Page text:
In the dunes of Oostduinkerke-Bad on the Belgian coast, architect Koen Steenkiste built a house that immediately evokes the image of a boat.

Project details


Single-family house in the dunes, Oostduinkerke-Bad, Belgium


Koen Steenkiste, Koksijde


Owner and occupier

Roofing contractor

Dakwerken Dewulf-Treve, Merkem

Clay roof tiles used

Pottelberg Plain Tile 301 smooth, braised blue

Single-family house in Oostduinkerke-Bad

Single-family hous in Oostduinkerke-Bad

Single-family house in Oostduinkerke-Bad

Single-family house in Oostduinkerke-Bad

Single-family house in Oostduinkerke-Bad

Single-family house in Oostduinkerke-Bad

Single-family house in Oostduinkerke-Bad

Single-family house in Oostduinkerke-Bad

An irregular shape

This resemblance was not deliberate but sprang from the irregular shape of the building plot. The location against the side of the dune also offered the opportunity of constructing a cellar with a garage. The location is ideal: only a walk away from the sea and Oostduinkerke-Bad, but still just outside the tourist hustle and bustle that afflicts the coast at certain times. The client wanted to make optimal use of the relatively restricted site. Because of its irregular shape, this exercise resulted in a ground plan that on closer look has something of the bow of a ship about it. In fact, the plan consists of two parts: a rectangle 7 metres wide, and an organic part that connects with it.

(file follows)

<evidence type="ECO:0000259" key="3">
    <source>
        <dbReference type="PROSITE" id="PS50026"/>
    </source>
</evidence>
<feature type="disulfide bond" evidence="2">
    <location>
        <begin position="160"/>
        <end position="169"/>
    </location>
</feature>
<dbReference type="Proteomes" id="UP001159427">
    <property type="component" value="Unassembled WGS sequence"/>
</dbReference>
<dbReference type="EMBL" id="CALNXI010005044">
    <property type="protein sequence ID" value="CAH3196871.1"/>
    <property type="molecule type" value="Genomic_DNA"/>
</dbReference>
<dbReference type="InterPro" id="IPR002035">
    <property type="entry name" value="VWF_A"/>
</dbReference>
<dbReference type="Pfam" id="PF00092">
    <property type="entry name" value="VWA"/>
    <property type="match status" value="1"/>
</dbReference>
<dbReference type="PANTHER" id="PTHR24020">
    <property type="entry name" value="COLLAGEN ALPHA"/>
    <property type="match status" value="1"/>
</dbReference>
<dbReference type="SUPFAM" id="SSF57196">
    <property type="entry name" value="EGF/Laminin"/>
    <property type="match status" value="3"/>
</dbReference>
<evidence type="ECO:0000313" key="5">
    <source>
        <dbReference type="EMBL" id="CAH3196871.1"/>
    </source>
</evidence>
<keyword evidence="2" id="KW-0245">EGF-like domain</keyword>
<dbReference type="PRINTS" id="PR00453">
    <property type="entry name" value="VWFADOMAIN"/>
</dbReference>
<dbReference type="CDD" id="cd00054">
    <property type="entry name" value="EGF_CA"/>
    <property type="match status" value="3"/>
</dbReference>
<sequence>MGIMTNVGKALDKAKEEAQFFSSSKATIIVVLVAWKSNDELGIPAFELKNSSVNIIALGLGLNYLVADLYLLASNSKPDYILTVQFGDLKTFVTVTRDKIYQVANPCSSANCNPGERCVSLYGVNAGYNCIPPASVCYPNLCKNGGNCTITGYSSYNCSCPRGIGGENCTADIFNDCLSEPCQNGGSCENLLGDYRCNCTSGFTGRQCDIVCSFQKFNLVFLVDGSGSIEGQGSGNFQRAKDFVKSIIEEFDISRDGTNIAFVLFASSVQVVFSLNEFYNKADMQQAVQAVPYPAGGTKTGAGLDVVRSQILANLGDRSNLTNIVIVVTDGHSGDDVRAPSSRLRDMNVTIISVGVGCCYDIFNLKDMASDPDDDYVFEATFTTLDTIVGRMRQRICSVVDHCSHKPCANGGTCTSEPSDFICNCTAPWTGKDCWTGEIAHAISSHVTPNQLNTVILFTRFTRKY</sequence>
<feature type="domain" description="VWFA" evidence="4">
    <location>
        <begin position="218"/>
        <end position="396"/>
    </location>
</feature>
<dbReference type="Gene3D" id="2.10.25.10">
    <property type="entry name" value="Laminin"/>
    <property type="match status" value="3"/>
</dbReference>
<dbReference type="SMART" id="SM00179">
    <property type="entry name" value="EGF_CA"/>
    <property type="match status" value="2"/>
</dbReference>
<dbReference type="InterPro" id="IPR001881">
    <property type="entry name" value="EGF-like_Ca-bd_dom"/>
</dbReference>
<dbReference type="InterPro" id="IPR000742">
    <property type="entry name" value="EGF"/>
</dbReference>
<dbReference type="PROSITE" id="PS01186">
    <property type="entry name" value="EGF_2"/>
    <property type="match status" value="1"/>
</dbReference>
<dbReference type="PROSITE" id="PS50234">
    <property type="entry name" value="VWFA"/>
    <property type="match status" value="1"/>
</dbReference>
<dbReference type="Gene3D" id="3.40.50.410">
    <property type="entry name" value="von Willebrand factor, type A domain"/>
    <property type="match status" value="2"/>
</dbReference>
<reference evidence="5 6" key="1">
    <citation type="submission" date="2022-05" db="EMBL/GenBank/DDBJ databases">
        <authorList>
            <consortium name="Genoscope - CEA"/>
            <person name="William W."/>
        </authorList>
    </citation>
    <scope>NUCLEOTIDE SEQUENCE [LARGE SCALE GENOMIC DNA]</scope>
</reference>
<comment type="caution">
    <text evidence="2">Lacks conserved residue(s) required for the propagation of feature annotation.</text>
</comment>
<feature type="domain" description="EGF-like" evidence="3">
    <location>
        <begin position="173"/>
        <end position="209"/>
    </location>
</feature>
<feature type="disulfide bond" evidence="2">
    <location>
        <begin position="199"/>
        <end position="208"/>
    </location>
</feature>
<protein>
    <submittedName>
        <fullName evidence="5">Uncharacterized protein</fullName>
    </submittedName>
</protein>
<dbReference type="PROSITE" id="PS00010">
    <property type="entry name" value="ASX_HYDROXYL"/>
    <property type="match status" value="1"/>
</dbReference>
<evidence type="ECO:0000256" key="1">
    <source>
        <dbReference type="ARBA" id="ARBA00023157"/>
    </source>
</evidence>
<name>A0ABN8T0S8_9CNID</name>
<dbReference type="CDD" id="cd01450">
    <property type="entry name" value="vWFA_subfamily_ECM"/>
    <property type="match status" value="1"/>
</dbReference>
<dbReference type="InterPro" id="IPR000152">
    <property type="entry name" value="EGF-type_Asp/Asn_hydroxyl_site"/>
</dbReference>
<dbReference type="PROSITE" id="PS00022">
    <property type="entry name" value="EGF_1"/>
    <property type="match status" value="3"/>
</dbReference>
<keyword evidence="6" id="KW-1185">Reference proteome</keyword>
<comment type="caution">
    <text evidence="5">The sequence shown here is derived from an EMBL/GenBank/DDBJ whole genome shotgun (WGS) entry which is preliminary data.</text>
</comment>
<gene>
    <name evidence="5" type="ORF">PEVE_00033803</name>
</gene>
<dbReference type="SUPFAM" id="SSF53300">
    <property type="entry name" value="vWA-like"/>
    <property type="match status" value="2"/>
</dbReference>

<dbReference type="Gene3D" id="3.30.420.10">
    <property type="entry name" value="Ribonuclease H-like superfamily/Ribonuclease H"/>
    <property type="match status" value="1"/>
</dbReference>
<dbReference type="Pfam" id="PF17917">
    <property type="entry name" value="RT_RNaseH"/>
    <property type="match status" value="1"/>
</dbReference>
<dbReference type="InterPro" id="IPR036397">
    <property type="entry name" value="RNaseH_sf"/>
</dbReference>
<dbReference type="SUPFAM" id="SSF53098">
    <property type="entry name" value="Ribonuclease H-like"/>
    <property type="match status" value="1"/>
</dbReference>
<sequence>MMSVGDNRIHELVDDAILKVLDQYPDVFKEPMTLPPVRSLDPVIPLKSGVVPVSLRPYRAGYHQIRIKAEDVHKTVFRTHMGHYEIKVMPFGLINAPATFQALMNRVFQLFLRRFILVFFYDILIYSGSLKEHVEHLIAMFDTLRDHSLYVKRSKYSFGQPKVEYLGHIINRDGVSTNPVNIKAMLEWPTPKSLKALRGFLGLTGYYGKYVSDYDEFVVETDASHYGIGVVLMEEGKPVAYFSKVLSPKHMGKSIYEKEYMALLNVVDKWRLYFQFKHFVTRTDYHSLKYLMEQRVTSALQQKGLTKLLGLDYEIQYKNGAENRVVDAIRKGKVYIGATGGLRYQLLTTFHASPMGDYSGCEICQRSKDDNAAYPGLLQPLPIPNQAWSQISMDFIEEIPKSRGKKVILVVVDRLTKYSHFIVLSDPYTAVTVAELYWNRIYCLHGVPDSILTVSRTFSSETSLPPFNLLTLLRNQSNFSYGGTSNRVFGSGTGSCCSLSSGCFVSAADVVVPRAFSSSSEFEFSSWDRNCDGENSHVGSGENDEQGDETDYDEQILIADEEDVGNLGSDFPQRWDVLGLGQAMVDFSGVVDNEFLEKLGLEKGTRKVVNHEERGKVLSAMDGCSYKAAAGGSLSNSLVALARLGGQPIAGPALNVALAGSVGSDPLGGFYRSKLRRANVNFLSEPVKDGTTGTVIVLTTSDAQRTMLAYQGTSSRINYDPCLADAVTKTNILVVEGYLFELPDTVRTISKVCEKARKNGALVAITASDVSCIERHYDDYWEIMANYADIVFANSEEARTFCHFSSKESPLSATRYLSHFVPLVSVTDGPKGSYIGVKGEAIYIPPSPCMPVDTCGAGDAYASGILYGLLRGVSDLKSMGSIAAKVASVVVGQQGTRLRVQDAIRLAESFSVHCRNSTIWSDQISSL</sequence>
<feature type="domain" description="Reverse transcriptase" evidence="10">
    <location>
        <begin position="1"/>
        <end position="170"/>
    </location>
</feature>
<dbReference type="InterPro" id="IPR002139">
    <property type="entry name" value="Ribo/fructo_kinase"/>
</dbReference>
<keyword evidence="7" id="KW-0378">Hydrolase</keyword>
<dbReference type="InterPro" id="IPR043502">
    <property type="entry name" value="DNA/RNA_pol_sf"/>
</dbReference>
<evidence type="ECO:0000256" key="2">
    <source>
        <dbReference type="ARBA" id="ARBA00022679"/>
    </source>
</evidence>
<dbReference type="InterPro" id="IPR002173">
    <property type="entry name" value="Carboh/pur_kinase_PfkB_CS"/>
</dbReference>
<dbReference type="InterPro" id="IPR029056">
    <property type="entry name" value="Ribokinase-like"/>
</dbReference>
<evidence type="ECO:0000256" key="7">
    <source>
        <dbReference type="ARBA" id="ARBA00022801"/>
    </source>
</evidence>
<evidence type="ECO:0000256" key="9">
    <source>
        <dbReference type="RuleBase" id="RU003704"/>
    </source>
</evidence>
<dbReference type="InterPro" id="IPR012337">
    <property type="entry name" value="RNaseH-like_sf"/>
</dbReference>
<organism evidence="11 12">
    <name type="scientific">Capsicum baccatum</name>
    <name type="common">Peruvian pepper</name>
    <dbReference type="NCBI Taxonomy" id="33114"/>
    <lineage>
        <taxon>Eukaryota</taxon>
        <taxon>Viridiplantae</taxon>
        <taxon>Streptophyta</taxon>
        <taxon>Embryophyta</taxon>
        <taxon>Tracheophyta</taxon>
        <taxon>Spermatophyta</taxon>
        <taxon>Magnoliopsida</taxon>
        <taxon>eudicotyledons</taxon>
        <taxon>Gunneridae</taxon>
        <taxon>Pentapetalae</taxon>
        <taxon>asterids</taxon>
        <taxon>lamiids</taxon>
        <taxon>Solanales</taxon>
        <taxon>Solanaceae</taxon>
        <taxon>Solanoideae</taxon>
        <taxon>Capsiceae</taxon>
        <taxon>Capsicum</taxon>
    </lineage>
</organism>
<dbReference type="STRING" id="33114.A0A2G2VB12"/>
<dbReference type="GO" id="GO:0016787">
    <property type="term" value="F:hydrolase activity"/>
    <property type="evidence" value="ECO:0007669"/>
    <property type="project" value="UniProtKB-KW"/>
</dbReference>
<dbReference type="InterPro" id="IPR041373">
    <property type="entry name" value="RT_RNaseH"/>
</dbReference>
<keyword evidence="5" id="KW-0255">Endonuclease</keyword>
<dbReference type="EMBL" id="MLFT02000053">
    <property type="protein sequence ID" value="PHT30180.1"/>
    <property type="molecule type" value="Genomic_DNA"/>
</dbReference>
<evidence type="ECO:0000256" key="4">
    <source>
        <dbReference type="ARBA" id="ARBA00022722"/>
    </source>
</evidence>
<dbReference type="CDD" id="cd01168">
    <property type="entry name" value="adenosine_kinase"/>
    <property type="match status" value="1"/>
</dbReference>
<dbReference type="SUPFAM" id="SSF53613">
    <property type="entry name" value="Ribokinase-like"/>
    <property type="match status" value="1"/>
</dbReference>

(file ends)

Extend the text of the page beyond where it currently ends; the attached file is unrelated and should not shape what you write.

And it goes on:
Creating free space

The shape of the roof, immediately recognisable as an upturned boot, is in fact also born out of circumstances. The client wanted to have three bedrooms and a spacious bathroom on the first floor, but that turned out to be no sinecure. A first floor was only allowed on the rectangular part of the ground floor, and in addition the cornice could not be lower than 3.5 metres. Consequently, the architect was unable to fit the extensive programme under an ordinary pitched roof. The only solution consisted of an arched roof, which did offer enough free space to accommodate all the facilities. It also meant that two terraces could be installed on the projecting organic part.

Clay roof tile chosen

At the client’s request, the arched roof was finished with clay roof tiles: Pottelberg Plain Tile 301 smooth braised blue. This was a maiden trip for the architect as well as for the roofer. Architect Steenkiste comments: “It was a great challenge, which was a technical and aesthetic success thanks to the support we received from the Koramic engineer."

Rich in contrast

The large round dormer window was covered with pre-patinated zinc because a covering with clay roof tiles was virtually impossible here. To give the whole building an optical unity, the bay on the garden side and the complete cornice were finished with the same zinc. The uniform colour of the first floor contrasts nicely with the façades of the ground floor, which are covered in sandy-coloured facing brick that blends well with the surrounding dunes.

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